Advanced Manufacturing Park
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The Advanced Manufacturing Park (AMP) is a 100-acre (0.40 km2) manufacturing technology park in Rotherham, South Yorkshire. It is part of Sheffield City Region Enterprise Zone. Technologies on the AMP centre on materials and structures, covering metallic and composite materials, typically used in precision industries including; aerospace, automotive, sport, environmental, nuclear, and energy, oil and gas, defence and construction. Technology developed on the AMP is already being utilised in leading edge projects, such as within Formula One and the next generation of military and commercial aircraft, including the new Boeing 787 Dreamliner as well as advanced 3D printed facial prosthetics.
Organisations currently located on the AMP include; Nuclear AMRC, The Advanced Manufacturing Research Centre (AMRC), a Boeing / University of Sheffield partnership; Rolls-Royce; Castings Technology International (Cti); Sandvik Coromant, Bromley Technologies, Nikken Kosakusho Europe Limited, Fripp Design and Research, Performance Engineered Solutions (PES), Materialise, Struers, Xeros, and TWI Technology Centre (Yorkshire). A full list of companies currently based at the AMP can be found here.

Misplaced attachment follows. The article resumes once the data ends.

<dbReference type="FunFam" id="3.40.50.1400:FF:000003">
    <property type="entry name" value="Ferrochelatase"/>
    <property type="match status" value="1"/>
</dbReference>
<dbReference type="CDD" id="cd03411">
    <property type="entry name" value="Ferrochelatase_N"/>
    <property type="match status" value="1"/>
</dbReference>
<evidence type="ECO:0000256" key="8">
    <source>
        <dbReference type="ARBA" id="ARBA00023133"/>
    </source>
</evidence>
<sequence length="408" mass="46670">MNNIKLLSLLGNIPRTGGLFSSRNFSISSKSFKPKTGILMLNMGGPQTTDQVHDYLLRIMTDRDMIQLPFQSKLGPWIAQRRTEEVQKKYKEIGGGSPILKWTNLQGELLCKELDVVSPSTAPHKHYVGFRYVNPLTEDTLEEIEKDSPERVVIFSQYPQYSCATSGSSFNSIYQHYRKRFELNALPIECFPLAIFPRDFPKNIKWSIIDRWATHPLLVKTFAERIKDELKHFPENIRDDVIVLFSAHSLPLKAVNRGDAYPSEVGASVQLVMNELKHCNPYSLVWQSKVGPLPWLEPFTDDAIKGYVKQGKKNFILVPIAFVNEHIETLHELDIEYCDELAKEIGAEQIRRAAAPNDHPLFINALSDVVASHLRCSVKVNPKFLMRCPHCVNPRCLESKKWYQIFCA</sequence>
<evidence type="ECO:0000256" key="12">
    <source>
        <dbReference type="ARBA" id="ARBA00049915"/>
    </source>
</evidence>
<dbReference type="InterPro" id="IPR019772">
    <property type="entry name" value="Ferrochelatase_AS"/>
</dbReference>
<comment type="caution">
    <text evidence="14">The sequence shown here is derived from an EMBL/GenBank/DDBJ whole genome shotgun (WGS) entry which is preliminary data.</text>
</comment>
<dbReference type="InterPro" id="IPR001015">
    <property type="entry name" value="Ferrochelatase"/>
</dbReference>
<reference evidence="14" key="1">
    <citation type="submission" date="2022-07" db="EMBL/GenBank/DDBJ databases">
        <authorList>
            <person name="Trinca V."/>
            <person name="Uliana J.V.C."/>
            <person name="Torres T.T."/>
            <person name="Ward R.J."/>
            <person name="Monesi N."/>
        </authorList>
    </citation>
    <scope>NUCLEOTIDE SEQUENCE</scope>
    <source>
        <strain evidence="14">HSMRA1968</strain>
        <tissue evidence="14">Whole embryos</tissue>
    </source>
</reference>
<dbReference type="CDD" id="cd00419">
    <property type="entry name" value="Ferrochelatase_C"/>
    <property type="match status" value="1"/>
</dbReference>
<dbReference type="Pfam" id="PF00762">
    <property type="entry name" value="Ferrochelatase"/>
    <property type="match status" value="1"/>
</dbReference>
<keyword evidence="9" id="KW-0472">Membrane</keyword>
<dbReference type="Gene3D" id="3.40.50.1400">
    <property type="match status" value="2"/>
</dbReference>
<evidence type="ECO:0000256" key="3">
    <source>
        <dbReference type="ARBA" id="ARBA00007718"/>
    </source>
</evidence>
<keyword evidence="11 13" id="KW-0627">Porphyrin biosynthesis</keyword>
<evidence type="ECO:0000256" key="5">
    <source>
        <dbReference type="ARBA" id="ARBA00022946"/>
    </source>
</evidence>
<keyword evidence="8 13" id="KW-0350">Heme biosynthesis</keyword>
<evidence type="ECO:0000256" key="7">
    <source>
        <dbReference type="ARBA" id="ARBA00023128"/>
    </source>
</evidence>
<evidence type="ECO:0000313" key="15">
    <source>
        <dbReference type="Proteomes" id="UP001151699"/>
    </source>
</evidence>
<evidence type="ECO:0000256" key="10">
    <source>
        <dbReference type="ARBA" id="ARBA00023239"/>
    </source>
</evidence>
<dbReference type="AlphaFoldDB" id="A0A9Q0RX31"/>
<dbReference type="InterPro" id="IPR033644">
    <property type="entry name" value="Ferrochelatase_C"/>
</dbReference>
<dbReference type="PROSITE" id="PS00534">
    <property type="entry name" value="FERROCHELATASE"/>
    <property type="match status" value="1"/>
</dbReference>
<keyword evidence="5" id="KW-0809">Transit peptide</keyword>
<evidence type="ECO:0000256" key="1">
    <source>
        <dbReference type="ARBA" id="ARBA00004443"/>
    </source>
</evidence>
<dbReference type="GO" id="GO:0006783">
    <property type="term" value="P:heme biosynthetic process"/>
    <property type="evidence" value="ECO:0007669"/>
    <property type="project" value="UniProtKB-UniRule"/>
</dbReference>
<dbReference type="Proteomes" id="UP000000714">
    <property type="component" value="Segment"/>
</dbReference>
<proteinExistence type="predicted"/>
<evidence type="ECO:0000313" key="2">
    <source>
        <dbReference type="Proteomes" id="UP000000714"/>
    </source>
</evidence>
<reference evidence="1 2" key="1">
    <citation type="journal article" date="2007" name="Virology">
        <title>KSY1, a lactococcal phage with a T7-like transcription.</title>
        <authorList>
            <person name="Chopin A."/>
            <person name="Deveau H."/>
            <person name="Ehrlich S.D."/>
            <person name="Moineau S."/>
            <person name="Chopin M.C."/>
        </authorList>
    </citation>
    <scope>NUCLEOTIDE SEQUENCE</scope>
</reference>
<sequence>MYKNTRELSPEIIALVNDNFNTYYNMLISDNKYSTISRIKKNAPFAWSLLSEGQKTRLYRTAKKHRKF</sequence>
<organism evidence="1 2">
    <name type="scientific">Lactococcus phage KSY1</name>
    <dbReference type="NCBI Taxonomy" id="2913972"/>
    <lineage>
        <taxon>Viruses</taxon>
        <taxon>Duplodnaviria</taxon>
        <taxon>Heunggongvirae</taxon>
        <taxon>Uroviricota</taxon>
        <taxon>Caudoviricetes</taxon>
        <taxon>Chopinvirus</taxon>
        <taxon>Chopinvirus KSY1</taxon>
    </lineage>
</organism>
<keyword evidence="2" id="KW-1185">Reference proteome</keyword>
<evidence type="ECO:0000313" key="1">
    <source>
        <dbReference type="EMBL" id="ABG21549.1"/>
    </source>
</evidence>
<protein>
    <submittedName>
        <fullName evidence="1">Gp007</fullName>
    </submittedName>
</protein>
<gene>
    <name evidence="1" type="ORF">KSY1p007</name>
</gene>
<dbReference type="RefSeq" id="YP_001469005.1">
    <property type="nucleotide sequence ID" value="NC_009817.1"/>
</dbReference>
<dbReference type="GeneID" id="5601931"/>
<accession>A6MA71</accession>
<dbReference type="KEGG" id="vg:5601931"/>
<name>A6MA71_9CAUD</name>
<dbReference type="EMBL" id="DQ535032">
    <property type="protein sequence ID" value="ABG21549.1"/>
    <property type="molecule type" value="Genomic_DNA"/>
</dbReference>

The vision for the AMP emerged from the decline that South Yorkshire had seen in its traditional industries of coal and steel over the last twenty years. Despite this decline the region had retained established skills and expertise in the areas of advanced manufacturing, backed by materials research expertise within the two Sheffield universities, and other independent research organisations. Yorkshire Forward and UK Coal created a joint venture to reclaim land on the former opencast colliery at Waverley, Rotherham and to develop the AMP. Funding from the European Union's European Regional Development Fund have also supported the project.
The director of Nuclear AMRC stated that its facilities, which had cost £40 million to date, would not be used in anticipated new nuclear builds as the foreign financiers had an interest in using their own country's existing supply chains. He stated the facility was "a sleeping giant" and argued that forthcoming small modular reactor designs could be built at the facility with government support.
The University of Sheffield Advanced Manufacturing Research Centre (AMRC) with Boeing signed a deal to secure land at Sheffield Business Park, paving the way for the further expansion of the AMRC which could not be accommodated on the AMP site. The first development at the new location, sited directly opposite the existing AMPs developments on the other side of the Parkway, was announced as the AMRC Factory 2050. This £43 million project will develop the UK's first fully reconfigurable assembly and component manufacturing facility for collaborative research, capable of rapidly switching production between different high-value components and one-off parts.
In March 2014 Rotherham Council announced a £4.3 million deal that will enable development to begin at the R-evolution @ The AMP scheme. Landowner and developer, Harworth Estates had previously announced plans to develop 100,000 sq ft of industrial units on seven acres of land, following on from the success of the Evolution @ the AMP development built in 2008.